Good faith

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Good faith, or in Latin bona fides (bona fide means "in good faith"), is good, honest intention (even if producing unfortunate results) or belief. In law, it is the mental and moral state of honesty, conviction as to the truth or falsehood of a proposition or body of opinion, or as to the rectitude or depravity of a line of conduct. This concept is important in law, especially equitable matters.[1][2]

In contemporary English, "bona fides" is sometimes used as a synonym for credentials, background, or documentation of a person's identity. "Show me your bona fides" can mean: Why should I trust you (your good faith in this matter)? Tell me who you are. In this sense, the phrase is sometimes used in job advertisements, and should not be confused with the bona fide occupational qualifications or the employer's good faith effort, as described below.[3]


Good faith effort

U.S.A. federal and state governments are required to look for disabled, minority, and veteran business enterprises when bidding public jobs. An employer's good faith effort is used as an evaluation tool by the jurisdiction during the annual program review process to determine an employer's level of commitment to the reduction goals of the CTR Law. Good faith effort law varies from state to state and even within states depending on the awarding department of the government. Most good faith effort requires advertising in state certified publications, usually a trade and a focus publication.[citation needed]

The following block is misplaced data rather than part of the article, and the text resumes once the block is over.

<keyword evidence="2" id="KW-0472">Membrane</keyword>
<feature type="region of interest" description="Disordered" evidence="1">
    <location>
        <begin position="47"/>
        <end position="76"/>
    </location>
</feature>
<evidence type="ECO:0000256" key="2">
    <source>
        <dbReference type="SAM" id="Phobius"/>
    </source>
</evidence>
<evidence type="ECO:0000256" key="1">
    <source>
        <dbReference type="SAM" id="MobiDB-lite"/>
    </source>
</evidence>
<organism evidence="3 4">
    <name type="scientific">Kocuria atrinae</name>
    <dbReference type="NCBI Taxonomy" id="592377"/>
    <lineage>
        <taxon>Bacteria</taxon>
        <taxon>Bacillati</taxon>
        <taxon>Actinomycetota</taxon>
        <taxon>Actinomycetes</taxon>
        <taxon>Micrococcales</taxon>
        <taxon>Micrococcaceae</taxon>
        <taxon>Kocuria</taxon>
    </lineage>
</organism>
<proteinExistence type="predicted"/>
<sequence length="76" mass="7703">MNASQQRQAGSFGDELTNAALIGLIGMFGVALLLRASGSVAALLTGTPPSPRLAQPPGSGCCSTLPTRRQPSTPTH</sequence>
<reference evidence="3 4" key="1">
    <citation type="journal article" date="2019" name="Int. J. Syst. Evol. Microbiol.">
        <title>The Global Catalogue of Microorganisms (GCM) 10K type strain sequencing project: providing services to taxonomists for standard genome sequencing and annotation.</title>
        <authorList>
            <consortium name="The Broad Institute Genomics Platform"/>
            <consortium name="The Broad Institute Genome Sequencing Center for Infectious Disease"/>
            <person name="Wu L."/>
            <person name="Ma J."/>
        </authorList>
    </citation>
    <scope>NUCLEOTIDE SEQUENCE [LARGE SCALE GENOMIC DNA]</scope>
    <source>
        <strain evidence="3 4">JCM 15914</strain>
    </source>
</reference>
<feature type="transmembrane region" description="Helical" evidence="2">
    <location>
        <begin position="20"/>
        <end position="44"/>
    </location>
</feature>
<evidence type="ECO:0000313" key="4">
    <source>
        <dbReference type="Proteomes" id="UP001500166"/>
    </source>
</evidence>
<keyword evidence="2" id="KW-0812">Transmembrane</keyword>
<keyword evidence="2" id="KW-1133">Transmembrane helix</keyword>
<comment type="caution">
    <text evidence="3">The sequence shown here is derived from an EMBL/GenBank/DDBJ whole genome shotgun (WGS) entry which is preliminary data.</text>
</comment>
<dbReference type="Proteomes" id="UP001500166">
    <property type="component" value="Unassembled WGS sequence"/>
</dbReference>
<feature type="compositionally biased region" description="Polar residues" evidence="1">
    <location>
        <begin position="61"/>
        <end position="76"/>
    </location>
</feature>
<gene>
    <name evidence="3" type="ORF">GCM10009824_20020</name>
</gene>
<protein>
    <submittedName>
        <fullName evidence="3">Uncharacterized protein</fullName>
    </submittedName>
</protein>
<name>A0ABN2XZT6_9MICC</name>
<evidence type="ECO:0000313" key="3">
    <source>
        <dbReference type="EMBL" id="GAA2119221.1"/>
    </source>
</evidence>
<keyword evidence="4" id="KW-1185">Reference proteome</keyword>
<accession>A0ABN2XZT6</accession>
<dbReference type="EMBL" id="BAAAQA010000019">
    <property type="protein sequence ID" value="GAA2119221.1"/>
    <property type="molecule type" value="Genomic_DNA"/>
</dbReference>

Good faith in wikis

Public wikis, of which the collaborative encyclopedia Wikipedia is the most well-known, depend on implicitly or explicitly assuming that its users are acting in good faith. Wikipedia's principle of "Assuming Good Faith" (often abbreviated AGF), which has been a stated guideline since 2005,[4] has been described as "the first principle in the Wikipedia etiquette".[5] According to one study of users' motives for contributing to Wikipedia, "while participants have both individualistic and collaborative motives, collaborative (altruistic) motives dominate."[6]

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